Decades of Christmas specials have established a set of standards to live up to, or down to, as in the case of “Larry the Cable Guy’s Hula-Palooza Christmas Luau” (8 p.m., CMT). The first principle of the inappropriately early Christmas special is to recognize the fact that the audience has no illusions that it has not been taped months earlier on a stage in Hollywood or Nashville, far away in time and space from the holiday mood. This explains Larry’s decision to place the special on the fictional island of Hula-Poola, the setting for comedy sketches and musical performances by Billy Currington and the Zac Brown Band.
The second holiday tradition observed here is the casting of celebrities from decades past, folks lodged in the “where are they now?” filing cabinet of the average viewer’s brain. It’s even better when those vintage performers are well known for their own Christmas and holiday specials, like crooner, comedian and Jerry Lewis telethon regular Tony Orlando. He’s joined by George Lindsey, an actor best known for his role as Gomer Pyle’s slower-witted cousin, Goober, on “The Andy Griffith Show,” a role he reprised on “Mayberry R.F.D.” and on the syndicated country music and comedy showcase “Hee Haw.”
Other guests include Caroline Rhea, a veteran of both “Sabrina, the Teenage Witch” and “The Biggest Loser.” According to the unwritten rules of holiday specials, I predict we’ll be seeing Rhea for many Christmases to come.
• Taking a cue from those old X-ray specs sold in the back of comic books, “Medium” (8 p.m., CBS) presents an episode in which Allison wears glasses that allow her to see other people’s visions and even determine their life expectancies. I don’t expect Joe will approve of that.
• The documentary “Damned to Heaven” (7 p.m., Documentary Channel) looks at the Arizona-based polygamous sect guided by Warren Jeffs.
• “Shrek the Third” (7 p.m., ABC), the 2007 animated comedy sequel, featuring the voices of Mike Myers, Eddie Murphy, Cameron Diaz, Julie Andrews, Antonio Banderas and Justin Timberlake, makes it network TV debut. Mixed reviews compared this unfavorably to the first two in this gag-rich franchise. The kindest remarks characterized it as an uninspired rehash of “more of the same.”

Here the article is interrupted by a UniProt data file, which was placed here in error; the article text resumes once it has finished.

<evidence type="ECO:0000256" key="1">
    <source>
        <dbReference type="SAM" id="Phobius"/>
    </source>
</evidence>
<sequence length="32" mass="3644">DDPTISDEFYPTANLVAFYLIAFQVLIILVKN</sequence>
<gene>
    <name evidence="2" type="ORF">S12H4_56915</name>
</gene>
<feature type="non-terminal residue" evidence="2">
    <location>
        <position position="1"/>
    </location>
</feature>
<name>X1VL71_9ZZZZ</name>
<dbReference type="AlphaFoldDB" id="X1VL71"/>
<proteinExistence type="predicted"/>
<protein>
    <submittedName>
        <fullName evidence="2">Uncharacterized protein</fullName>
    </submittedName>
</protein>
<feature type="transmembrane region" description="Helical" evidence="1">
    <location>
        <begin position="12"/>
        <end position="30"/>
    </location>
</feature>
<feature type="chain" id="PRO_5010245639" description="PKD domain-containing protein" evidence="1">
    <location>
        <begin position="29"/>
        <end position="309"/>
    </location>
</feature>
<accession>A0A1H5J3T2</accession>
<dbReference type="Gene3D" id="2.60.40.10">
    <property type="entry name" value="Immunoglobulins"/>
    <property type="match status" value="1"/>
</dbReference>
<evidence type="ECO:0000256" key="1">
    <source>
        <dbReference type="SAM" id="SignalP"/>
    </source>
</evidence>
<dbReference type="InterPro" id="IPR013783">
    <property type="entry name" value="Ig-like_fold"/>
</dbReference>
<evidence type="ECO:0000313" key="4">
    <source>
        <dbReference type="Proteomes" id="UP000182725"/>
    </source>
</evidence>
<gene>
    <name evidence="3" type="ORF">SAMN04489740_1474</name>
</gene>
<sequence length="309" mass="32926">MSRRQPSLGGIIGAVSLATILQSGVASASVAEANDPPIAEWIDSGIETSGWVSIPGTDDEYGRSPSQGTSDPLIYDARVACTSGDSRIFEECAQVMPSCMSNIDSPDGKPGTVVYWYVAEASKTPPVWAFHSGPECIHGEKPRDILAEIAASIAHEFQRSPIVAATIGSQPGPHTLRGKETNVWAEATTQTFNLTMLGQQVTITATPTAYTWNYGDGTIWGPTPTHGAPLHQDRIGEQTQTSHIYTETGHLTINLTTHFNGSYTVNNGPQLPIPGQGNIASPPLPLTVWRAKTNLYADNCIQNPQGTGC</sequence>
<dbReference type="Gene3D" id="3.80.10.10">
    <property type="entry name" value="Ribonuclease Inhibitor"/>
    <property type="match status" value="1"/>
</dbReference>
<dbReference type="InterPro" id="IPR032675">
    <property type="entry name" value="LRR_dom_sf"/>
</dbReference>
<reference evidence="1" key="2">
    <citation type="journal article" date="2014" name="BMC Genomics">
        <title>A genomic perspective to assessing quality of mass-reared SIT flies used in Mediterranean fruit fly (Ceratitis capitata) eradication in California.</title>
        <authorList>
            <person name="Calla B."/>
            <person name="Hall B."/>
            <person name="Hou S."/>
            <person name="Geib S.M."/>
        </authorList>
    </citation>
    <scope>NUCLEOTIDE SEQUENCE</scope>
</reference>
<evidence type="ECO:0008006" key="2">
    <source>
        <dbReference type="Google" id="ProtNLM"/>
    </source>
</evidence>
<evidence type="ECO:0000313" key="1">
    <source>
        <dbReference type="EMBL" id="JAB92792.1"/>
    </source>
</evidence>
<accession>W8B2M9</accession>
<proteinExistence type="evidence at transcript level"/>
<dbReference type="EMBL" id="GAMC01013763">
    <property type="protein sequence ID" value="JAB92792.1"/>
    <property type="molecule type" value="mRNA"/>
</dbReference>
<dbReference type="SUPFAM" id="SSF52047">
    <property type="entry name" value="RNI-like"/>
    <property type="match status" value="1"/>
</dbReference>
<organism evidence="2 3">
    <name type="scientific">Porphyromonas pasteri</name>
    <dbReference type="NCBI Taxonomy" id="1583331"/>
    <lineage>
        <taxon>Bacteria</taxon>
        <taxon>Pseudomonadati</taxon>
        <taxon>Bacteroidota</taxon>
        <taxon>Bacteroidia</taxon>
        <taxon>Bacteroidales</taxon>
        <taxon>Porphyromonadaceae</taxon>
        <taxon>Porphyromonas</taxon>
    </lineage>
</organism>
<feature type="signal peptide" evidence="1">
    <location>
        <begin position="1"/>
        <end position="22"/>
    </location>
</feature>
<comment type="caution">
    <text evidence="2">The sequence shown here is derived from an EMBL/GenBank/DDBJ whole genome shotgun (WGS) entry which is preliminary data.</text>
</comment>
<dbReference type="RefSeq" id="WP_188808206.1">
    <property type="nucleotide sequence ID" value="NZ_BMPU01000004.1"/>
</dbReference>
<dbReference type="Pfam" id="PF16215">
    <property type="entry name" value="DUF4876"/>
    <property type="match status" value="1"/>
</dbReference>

• After more than 1,000 entries and months of competition, “Stud Finder 2009” (8 p.m., DIY) has been found. The final five compete in head-to-head home repair challenges, and the winner emerges in this hour-long special hosted by contractor and former “Stud Finder” finalist Matt Blashaw.
Tonight’s other highlights
• A child’s spirit may be leading Aiden astray on “Ghost Whisperer” (7 p.m., CBS).
• A shop owner’s actions may have gone beyond self-defense on “Law & Order” (7 p.m.).
• Gerard Butler, Michael McIntyre, Sarah Harding and Arctic Monkeys appear on “Friday Night With Jonathan Ross” (8 p.m., BBC America).
• Back on the force, Adrian pursues a serial killer on “Monk” (8 p.m., USA).
• A convict may become an ally after a jewel heist on “Numb3rs” (9 p.m., CBS).
• Scheduled on “20/20” (9 p.m., ABC): Barbara Walters completes her interview with former Alaska governor Sarah Palin.
• Peter and Neal prepare a sting to recover a purloined portrait on “White Collar” (9 p.m., USA).